This is that last part of a five part series about SOLID class design principles by Robert C. Martin. The SOLID principles focus on achieving code that is maintainable, robust, and reusable. In this post, I will discuss the Interface Segregation Principle.

The Interface Segregation Principle (ISP): Clients should not be forced to depend upon interfaces that they do not use.

The Interface Segration Principle (ISP) is best demonstrated with an example, so let's dive right in.

//EXAMPLE 1
class SomeButton {
private:
    SomeController* _controller;
public:
    void setController(SomeController* controller);
};

class SomeWindow {
private:
    SomeController* _controller;
public:
    void setController(SomeController* controller);
};

class SomeController {
private:
    SomeWindow* _window;
    SomeButton* _okButton;
    SomeButton* _cancelButton;
public:
    void onButtonDown(SomeButton* button);
    void onButtonUp(SomeButton* button);
    void onWindowOpen(SomeWindow* window);
    void onWindowClose(SomeWindow* window);
    void onWindowMoved(SomeWindow* window);
};

In the above example, there is SomeController which handles clicks from two SomeButton objects and window events from a SomeWindow object. The problem with this design is that SomeButton and SomeWindow both have a SomeController pointer. SomeButton does need to call the onButton[X] methods of the controller object, but it also has access to the onWindow[X] methods which are useless to the button. The presence of useless onWindow[X] methods is a violation of the ISP. There is also a cyclic dependency, which is another hint that something is amiss.

To conform to the ISP, SomeButton must not have access to the onWindow[X] methods, and SomeWindow must not have access to the onButton[X] methods. This can easily be done by applying the Dependency Inversion Principle, and the Open Closed Principle. Here is one way to improve the design:

//EXAMPLE 2
// The Button ///////////////////////////////////////////////////////

class SomeButtonController {
public:
    virtual void onButtonDown(SomeButton* button) = 0;
    virtual void onButtonUp(SomeButton* button) = 0;
};

class SomeButton {
private:
    SomeButtonController* _controller;
public:
    void setController(SomeButtonController* controller);
};

// The Window ///////////////////////////////////////////////////////

class SomeWindowController {
public:
    virtual void onWindowOpen(SomeWindow* window) = 0;
    virtual void onWindowClose(SomeWindow* window) = 0;
    virtual void onWindowMoved(SomeWindow* window) = 0;
};

class SomeWindow {
private:
    SomeWindowController* _controller;
public:
    void setController(SomeWindowController* controller);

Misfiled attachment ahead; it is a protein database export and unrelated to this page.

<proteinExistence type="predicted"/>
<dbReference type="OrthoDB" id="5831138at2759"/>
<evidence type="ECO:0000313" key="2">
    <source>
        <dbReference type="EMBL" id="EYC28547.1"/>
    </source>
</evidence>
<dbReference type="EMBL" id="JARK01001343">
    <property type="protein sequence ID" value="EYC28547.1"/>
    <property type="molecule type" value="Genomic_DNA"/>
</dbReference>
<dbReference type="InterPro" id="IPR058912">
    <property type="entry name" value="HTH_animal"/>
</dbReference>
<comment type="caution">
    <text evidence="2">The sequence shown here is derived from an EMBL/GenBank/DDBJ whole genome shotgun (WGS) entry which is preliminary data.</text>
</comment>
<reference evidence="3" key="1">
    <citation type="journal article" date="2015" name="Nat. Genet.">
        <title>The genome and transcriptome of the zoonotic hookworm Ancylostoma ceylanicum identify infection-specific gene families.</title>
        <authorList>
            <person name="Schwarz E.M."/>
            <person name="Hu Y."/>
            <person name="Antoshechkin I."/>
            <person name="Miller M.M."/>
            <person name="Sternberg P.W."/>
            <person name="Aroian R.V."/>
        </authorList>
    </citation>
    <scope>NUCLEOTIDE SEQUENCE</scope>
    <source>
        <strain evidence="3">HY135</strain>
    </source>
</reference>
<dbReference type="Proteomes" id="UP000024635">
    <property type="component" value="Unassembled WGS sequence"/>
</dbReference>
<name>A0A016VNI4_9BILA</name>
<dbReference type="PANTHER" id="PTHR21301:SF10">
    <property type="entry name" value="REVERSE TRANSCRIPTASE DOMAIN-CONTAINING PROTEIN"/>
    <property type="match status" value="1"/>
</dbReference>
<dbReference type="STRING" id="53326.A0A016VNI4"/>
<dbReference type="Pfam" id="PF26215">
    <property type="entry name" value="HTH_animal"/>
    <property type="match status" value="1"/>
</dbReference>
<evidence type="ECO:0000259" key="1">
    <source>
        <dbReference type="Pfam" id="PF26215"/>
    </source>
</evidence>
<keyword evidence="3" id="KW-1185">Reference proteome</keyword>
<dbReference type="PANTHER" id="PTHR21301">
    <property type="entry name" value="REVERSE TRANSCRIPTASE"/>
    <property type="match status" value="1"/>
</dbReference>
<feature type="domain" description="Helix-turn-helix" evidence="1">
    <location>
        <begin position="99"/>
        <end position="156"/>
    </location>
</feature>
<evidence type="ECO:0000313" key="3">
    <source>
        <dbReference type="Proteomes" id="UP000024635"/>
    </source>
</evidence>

};

// The Controller ///////////////////////////////////////////////////////

class SomeController : public SomeButtonController, public SomeWindowController {
private:
    SomeWindow* _window;
    SomeButton* _okButton;
    SomeButton* _cancelButton;
public:
    void onButtonDown(SomeButton* button);
    void onButtonUp(SomeButton* button);
    void onWindowOpen(SomeWindow* window);
    void onWindowClose(SomeWindow* window);
    void onWindowMoved(SomeWindow* window);
};

The improved design above uses abstract base classes and (the good kind of) multiple inheritance. SomeButton now only has access to button related controller methods, and SomeWindow only has access to window related controller methods, yet SomeController objects can be plugged into both.

Why bother adhering to the ISP?

Martin Fowler mentions the cost of recompiling as a reason to adhere to the ISP. In Example 1, if SomeController were to change, then both SomeButton and SomeWindow would need to be recompiled. In Example 2, this is not a problem. I don't think that's a huge deal, because a fast compile time is the least of your worries when you're writing software. (2014 update: after compiling Boost a few times, one grows to appreciate fast build times. If you're the victim of a monstrous, Boost-like codebase, then this could be important to you.)

Martin also mentions that "fat interfaces" — interfaces with additional useless methods — lead to inadvertent coupling between classes. This is the real reason why the SIP should be adhered to.

Coupling is the bane of reusability. In Example 1, SomeButton and SomeWindow are not reusable, and can only be used in one window of the application. It's absurd to require different window and button classes for every window in the application.

Fat interfaces also introduce unnecessary complexity, which isn't good for maintainability or robustness. It's very clear in Example 2 that SomeButton will only call the two methods on SomeButtonController. It's nice and simple. However, the distinction is not so clear in Example 1. In reality SomeController would have many more than five methods, and SomeButton could be using any number of them in weird and wonderful ways. I imagine that dependency hell is full of developers running around saying "this SomeButton closes the window, so I'll just call onWindowClose instead of onButtonDown." I know that I would be wailing and gnashing my teeth.

ISP, OCP, and DIP... OMG WTF BBQ?

The design flaw in Example 1 doesn't just violate the ISP, it also violates the DIP and OCP. This is quite common, so if you're adhering to the DIP and OCP properly then you won't come across many ISP violations. Having said that, the ISP does gives you another handy way to evaluate your class design. It teaches you to ask yourself "do I need all the methods on this interface I'm using?" If the answer is no, then you might want to use a different interface and apply some of the other SOLID principles.